Idled story characters at the beach in Finland
Some time ago, a boss was comparing me with my coworker as the three of us met in the boss’s office. Specifically, this boss was reacting to a complaint my coworker made about a work problem that the boss had not taken care of.
At the time, I thought that maybe my coworker had the right idea. That it was better to be the squeaky wheel. That even my boss, who was quite the squeaky wheel herself, would find me lacking in the gumption department. In fact, this particular boss had an energy for squeakiness that I found admirable, though wearing. She was a tiny spitfire of a woman with glinting eyes who had an admirable grasp of office politics and hidden powers of influence.
She could also be quite scary when things weren’t going her way.
“You need to be more like Susan,” the boss said to my coworker. “She does her research, presents me with the issue, then waits, patiently.” She smiled at me and my coworker slumped back in her chair, scolded. I know she meant this as a compliment. She was saying that in due time the issue would be dispatched, but trying to get things done faster, on one’s particular schedule, punctuated with much nagging, simply doesn’t help one’s case. She even may have suggested that she herself would be better off with a bit more of my patience.
I don’t know.
One of my best friends from high school signed my yearbook “To the calmest person I know.” I learned what this meant years later, long after we’d lost touch and then met for lunch near our workplaces. By then, she was a scary thin chain smoker, a not much recovered drug addict. She was quivering as if her body was a dragonfly wing, barely settled, as if even the most innocuous comment would send her flitting away. A calm personality might have saved her from some of her troubles, and when she looked at me, perhaps she saw in me what she lacked.
I don’t know. Here’s how impatience lives in this writer, who appears to be all patient and calm on the exterior.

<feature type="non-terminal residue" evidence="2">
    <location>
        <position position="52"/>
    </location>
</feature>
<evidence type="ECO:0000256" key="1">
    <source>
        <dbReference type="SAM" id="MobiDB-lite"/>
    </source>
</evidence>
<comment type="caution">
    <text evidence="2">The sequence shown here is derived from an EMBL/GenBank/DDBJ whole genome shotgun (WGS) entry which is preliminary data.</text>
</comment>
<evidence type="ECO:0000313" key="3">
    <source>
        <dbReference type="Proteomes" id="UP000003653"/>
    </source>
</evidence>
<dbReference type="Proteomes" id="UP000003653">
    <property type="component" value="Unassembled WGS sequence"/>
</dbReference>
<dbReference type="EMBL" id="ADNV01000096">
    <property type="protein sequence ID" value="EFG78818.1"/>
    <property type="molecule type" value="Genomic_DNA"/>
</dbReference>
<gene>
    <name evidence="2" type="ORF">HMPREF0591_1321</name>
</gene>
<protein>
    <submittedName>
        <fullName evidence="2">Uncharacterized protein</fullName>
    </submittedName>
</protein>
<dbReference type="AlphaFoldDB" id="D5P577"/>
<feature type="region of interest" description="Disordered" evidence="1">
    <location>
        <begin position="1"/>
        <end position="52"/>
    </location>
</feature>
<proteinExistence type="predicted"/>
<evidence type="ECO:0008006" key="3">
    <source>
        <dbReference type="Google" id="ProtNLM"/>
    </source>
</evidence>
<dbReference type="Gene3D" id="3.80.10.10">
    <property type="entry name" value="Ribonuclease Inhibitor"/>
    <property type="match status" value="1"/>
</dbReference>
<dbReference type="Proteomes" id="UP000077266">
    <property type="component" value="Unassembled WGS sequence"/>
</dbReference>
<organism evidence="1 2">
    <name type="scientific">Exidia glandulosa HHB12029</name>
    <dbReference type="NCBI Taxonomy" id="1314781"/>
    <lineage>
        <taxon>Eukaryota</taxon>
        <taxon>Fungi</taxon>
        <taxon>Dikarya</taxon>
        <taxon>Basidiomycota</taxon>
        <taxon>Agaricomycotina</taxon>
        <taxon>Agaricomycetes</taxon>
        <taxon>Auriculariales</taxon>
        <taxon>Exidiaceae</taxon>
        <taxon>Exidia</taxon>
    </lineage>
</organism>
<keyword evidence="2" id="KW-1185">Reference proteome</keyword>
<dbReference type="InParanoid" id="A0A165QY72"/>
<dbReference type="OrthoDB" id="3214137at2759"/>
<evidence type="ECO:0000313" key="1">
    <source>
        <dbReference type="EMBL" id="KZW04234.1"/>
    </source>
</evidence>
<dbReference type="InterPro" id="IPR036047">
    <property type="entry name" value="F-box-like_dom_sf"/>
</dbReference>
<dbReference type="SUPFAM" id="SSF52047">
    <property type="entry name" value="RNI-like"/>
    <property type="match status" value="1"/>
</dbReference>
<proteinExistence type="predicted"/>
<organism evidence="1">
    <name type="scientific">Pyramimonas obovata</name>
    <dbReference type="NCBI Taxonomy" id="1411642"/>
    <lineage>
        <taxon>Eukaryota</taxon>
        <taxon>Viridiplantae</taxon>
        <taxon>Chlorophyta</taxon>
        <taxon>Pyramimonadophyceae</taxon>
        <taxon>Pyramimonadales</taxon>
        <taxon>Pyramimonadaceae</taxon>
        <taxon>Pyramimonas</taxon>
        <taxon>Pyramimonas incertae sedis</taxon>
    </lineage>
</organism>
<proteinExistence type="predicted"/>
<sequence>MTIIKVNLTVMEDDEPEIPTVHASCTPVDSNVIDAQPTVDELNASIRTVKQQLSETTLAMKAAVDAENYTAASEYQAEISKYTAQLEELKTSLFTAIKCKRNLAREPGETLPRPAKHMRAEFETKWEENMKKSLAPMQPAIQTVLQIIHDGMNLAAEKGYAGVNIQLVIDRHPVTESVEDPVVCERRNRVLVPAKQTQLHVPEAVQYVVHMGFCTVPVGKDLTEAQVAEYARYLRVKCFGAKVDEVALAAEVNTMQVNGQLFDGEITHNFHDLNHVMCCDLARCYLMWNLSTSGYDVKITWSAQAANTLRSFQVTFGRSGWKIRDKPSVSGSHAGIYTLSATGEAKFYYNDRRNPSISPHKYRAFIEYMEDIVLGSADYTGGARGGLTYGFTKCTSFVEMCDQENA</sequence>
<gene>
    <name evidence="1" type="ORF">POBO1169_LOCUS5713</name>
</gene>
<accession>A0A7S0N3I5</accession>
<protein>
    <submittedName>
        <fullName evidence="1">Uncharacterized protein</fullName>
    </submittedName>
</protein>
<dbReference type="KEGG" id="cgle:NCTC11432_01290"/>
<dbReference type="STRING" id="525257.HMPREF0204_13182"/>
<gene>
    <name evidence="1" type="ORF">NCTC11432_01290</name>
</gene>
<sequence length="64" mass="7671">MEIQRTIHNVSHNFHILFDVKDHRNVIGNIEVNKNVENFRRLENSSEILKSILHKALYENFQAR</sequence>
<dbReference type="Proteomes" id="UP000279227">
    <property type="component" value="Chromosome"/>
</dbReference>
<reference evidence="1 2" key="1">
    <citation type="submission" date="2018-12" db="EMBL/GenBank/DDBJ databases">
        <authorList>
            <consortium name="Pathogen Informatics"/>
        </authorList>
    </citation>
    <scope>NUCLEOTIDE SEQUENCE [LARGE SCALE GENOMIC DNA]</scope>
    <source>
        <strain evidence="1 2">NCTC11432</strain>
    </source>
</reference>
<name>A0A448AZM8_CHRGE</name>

There are all of the little stories huddled inside of me, bored children demanding their next adventure. “What are we doing next?” they whine, these unborn characters from tales I have yet to tell.
“Hush,” I say. “Be patient.”
“Why?” They chorus.
“Any number of reasons. Isn’t it obvious?” (The dog is impatiently barking for attention, the sink is full of dirty dishes, and I’m getting over a recurrent bug, and, by the way, I have a day job? etc.).
And so they settle down, my little unborn story children and other story people who have been paused, mid-story, sometimes for several years.
Their patience with me will be rewarded at some point down the line, I say, just like my boss said, years back. But that was more for her own benefit, right? And my friend who wished she was someone other than who she was? They were both reflecting on what they saw as their own failings, dreaming in my character a strength they wished they possessed.
I don’t know.
I may be far too patient for my own good, writing-wise. Too accommodating to the demands of the real world.
I’m secretly hoping that a squeaky wheel amongst those hibernating story characters might stand up for all of us and make a fuss that it isn’t right for them to be lying about, un-imagined. Un-realized.
Maybe they will organize and spill themselves out of there and onto the page, an unstoppable force that no amount of real life or so-called patience can deny.